When: Something to constantly monitor, engagement should heavily inform your Facebook marketing strategy. Like other areas of measurement, engagement should naturally be most consistently tracked when developing or assessing how to better tailor your posts for your audience.

If you’re just starting out, the Posts subsection allows you to watch other pages. This is helpful in terms of providing a benchmark. Seeing what type of engagement levels similar brands are working with and which types of posts are yielding the most success can only serve to better inform your own strategy.

*Engagement within Ad Campaigns can also be tracked in Ad Manager and is broken down by engagement, video engagement, app engagement, and carousel engagement.

3. Performance of Ad Campaigns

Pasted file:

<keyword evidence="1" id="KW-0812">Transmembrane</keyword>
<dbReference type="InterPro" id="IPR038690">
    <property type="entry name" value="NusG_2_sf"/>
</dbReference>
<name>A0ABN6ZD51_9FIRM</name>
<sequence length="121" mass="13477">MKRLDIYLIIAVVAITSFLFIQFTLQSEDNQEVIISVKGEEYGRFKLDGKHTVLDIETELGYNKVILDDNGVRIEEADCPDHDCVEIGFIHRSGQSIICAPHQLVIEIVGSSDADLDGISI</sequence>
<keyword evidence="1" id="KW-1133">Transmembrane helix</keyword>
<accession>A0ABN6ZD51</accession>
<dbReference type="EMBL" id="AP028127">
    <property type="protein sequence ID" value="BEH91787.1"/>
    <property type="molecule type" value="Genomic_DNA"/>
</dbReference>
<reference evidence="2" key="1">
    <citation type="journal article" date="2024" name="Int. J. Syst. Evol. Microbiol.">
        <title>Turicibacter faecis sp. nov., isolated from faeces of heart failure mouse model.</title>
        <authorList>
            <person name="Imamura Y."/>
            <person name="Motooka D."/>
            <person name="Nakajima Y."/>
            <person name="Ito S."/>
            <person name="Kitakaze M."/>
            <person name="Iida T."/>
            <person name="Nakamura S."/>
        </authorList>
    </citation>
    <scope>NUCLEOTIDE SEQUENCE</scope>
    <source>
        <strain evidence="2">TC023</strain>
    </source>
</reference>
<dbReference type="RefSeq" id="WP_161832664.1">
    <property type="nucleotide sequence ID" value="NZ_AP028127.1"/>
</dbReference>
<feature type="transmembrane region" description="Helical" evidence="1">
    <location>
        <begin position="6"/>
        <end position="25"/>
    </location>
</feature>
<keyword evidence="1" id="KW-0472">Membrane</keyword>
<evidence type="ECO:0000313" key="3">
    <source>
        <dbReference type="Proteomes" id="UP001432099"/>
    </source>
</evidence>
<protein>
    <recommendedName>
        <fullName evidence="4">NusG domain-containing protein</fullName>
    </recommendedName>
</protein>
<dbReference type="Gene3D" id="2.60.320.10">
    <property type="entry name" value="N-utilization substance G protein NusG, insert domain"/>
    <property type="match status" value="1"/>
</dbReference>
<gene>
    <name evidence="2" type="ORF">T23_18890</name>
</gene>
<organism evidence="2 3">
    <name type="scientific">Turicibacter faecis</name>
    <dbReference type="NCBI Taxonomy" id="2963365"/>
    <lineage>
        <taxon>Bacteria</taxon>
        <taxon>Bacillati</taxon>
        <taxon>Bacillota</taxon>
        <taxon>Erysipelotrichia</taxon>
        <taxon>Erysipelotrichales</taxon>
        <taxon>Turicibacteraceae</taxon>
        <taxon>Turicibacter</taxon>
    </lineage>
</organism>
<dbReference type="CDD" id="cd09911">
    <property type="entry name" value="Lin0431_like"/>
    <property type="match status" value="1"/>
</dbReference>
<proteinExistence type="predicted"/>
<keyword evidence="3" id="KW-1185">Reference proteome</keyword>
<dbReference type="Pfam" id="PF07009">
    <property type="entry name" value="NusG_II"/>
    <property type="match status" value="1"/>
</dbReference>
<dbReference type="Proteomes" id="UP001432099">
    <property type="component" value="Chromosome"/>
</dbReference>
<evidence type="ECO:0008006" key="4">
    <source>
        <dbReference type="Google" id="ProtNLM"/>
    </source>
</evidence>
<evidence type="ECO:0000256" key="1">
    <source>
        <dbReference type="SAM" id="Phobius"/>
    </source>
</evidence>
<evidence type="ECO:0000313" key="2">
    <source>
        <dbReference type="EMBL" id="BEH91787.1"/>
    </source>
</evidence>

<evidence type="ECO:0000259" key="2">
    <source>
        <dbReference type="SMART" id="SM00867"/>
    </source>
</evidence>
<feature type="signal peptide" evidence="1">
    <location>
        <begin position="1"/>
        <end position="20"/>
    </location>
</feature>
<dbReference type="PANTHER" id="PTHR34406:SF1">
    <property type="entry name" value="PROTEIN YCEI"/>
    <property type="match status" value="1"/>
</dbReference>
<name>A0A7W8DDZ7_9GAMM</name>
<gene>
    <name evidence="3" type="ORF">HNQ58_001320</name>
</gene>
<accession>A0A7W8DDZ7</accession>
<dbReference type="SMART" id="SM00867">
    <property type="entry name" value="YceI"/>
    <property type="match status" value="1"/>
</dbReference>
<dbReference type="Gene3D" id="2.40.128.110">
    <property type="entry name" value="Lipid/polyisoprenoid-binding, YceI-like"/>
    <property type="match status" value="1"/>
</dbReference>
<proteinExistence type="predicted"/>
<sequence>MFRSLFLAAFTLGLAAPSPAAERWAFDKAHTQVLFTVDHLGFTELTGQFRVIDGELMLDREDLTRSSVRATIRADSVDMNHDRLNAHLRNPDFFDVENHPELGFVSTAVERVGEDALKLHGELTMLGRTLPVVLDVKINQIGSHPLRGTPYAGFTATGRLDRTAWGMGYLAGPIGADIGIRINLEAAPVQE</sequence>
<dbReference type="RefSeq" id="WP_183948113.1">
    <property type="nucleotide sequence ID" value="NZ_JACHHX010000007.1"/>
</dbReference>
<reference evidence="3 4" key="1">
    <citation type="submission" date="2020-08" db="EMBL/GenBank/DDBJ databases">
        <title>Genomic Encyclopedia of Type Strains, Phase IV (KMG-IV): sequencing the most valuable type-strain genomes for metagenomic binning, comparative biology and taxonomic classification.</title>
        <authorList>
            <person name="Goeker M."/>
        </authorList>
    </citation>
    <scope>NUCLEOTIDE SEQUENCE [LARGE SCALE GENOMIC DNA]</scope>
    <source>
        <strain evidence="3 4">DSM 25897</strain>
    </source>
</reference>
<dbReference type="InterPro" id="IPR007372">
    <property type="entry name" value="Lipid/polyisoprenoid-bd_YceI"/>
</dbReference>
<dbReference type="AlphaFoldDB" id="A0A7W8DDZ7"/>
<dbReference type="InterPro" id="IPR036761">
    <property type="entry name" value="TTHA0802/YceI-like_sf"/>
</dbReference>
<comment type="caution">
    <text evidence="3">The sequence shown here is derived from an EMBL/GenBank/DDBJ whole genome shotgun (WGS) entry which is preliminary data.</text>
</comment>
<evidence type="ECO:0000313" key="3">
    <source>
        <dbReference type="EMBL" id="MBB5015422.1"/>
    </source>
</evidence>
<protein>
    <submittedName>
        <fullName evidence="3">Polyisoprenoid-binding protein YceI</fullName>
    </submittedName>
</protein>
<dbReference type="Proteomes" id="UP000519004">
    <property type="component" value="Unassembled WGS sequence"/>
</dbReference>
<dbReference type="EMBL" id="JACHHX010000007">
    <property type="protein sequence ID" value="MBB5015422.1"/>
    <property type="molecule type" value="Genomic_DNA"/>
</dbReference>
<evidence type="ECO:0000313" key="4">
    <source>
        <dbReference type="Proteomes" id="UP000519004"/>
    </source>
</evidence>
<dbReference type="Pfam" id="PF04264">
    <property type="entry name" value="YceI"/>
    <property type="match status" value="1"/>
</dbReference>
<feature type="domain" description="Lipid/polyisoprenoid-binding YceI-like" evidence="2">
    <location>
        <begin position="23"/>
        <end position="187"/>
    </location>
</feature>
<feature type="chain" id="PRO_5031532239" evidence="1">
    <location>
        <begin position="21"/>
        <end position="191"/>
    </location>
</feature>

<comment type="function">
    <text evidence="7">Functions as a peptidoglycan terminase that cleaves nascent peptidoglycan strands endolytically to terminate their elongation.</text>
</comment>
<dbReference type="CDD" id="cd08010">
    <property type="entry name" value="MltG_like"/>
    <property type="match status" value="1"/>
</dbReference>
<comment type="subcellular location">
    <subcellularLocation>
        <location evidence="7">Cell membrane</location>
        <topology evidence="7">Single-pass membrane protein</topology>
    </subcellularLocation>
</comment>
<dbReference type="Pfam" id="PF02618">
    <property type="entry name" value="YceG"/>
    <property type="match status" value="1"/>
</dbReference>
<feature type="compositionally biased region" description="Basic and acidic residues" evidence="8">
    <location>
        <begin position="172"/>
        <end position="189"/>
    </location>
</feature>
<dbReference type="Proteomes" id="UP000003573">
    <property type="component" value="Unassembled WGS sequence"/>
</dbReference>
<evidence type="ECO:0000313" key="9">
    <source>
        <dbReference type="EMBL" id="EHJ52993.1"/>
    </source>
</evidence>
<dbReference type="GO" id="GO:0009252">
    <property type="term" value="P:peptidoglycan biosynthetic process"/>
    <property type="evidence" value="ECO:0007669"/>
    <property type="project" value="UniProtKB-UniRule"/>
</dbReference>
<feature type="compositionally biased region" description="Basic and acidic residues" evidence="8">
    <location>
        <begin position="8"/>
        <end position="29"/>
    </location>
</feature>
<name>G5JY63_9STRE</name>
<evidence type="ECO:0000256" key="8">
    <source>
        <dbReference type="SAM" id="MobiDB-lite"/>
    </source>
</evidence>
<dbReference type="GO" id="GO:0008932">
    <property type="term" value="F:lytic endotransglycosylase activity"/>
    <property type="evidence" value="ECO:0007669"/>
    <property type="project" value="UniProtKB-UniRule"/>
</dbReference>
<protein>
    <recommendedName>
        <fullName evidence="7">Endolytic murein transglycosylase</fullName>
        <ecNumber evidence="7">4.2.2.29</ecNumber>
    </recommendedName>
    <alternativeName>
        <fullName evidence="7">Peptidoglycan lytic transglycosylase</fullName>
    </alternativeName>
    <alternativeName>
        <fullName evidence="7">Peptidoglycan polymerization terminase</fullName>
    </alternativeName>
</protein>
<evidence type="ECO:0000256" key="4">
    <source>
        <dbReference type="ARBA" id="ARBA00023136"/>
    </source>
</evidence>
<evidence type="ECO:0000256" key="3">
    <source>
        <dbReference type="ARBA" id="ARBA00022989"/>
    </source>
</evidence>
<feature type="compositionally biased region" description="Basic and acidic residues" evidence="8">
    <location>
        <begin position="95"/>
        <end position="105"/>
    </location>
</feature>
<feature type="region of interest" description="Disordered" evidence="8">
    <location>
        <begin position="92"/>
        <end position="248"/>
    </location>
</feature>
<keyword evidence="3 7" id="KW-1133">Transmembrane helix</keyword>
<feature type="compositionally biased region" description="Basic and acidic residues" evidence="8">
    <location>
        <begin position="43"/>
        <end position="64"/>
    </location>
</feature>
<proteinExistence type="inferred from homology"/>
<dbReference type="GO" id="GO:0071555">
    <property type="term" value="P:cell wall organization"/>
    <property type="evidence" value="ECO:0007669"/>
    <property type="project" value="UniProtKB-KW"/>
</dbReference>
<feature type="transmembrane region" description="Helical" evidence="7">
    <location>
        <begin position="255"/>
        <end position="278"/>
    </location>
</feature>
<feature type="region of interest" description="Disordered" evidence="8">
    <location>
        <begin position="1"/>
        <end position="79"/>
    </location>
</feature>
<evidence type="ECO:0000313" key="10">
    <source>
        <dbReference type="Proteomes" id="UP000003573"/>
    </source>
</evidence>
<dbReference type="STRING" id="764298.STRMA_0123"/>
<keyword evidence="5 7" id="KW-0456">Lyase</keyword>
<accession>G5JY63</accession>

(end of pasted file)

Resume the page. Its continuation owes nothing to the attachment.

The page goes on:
What: Ad Campaigns are a basic feature of Facebook that brands can take advantage of. When building an Ad Campaign in the Ad Manager tool, audience, schedule, destination, and cost are chosen in relation to an objective relating either to awareness, consideration, or conversion. Because ad building is such an important component of marketing on Facebook, the platform gives its due diligence to tracking how these campaigns perform.

How: Reporting on ad performance can be found in Ads Manager, so that managing, tracking, and measuring can all happen in a central place. The performance tab is the default view, and it shows delivery status, results, reach, cost (the average you paid for each action associated with your objective), and total amount spent on any given campaign. Depending on your objectives, the Ad Manager reporting interface allows you to dive deeper into your marketing funnel by tracking monetary value or any offline conversions from your efforts.